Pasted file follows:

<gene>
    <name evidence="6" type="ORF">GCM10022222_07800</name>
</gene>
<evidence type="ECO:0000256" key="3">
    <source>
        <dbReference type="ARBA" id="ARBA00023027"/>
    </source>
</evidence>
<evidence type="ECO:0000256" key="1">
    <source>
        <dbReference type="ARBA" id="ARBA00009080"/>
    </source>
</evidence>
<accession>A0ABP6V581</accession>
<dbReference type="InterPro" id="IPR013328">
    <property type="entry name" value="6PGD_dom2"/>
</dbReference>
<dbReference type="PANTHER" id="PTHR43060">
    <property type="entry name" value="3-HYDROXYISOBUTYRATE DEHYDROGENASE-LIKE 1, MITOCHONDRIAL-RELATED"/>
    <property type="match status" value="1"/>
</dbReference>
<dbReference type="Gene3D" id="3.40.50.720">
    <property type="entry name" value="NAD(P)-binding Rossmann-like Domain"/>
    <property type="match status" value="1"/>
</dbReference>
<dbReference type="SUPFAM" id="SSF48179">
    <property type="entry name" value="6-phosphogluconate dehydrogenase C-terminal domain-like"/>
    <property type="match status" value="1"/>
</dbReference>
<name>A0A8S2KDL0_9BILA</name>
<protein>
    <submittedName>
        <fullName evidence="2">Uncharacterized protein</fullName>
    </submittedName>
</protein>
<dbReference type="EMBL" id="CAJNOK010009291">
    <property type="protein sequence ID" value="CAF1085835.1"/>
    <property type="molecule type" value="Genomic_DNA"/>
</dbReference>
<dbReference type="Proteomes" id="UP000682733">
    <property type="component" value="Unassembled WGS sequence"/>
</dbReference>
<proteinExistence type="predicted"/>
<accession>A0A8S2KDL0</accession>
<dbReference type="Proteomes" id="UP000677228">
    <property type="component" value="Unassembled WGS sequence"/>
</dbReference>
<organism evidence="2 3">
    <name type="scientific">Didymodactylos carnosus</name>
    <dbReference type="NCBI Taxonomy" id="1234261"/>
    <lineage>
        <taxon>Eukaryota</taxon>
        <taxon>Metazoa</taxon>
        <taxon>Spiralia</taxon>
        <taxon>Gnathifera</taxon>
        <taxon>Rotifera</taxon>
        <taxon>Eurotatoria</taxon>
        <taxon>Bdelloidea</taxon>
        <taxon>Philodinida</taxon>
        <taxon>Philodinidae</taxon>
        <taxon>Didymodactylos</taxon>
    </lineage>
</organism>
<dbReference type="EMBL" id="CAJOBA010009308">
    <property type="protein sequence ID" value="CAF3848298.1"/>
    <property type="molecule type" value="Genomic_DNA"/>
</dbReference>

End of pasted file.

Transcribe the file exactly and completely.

<gene>
    <name evidence="6" type="ORF">GCM10022222_07800</name>
</gene>
<evidence type="ECO:0000256" key="3">
    <source>
        <dbReference type="ARBA" id="ARBA00023027"/>
    </source>
</evidence>
<evidence type="ECO:0000256" key="1">
    <source>
        <dbReference type="ARBA" id="ARBA00009080"/>
    </source>
</evidence>
<accession>A0ABP6V581</accession>
<dbReference type="InterPro" id="IPR013328">
    <property type="entry name" value="6PGD_dom2"/>
</dbReference>
<dbReference type="PANTHER" id="PTHR43060">
    <property type="entry name" value="3-HYDROXYISOBUTYRATE DEHYDROGENASE-LIKE 1, MITOCHONDRIAL-RELATED"/>
    <property type="match status" value="1"/>
</dbReference>
<dbReference type="Gene3D" id="3.40.50.720">
    <property type="entry name" value="NAD(P)-binding Rossmann-like Domain"/>
    <property type="match status" value="1"/>
</dbReference>
<dbReference type="SUPFAM" id="SSF48179">
    <property type="entry name" value="6-phosphogluconate dehydrogenase C-terminal domain-like"/>
    <property type="match status" value="1"/>
</dbReference>
<name>A0A8S2KDL0_9BILA</name>
<protein>
    <submittedName>
        <fullName evidence="2">Uncharacterized protein</fullName>
    </submittedName>
</protein>
<dbReference type="EMBL" id="CAJNOK010009291">
    <property type="protein sequence ID" value="CAF1085835.1"/>
    <property type="molecule type" value="Genomic_DNA"/>
</dbReference>
<dbReference type="Proteomes" id="UP000682733">
    <property type="component" value="Unassembled WGS sequence"/>
</dbReference>
<proteinExistence type="predicted"/>
<accession>A0A8S2KDL0</accession>
<dbReference type="Proteomes" id="UP000677228">
    <property type="component" value="Unassembled WGS sequence"/>
</dbReference>
<organism evidence="2 3">
    <name type="scientific">Didymodactylos carnosus</name>
    <dbReference type="NCBI Taxonomy" id="1234261"/>
    <lineage>
        <taxon>Eukaryota</taxon>
        <taxon>Metazoa</taxon>
        <taxon>Spiralia</taxon>
        <taxon>Gnathifera</taxon>
        <taxon>Rotifera</taxon>
        <taxon>Eurotatoria</taxon>
        <taxon>Bdelloidea</taxon>
        <taxon>Philodinida</taxon>
        <taxon>Philodinidae</taxon>
        <taxon>Didymodactylos</taxon>
    </lineage>
</organism>
<dbReference type="EMBL" id="CAJOBA010009308">
    <property type="protein sequence ID" value="CAF3848298.1"/>
    <property type="molecule type" value="Genomic_DNA"/>
</dbReference>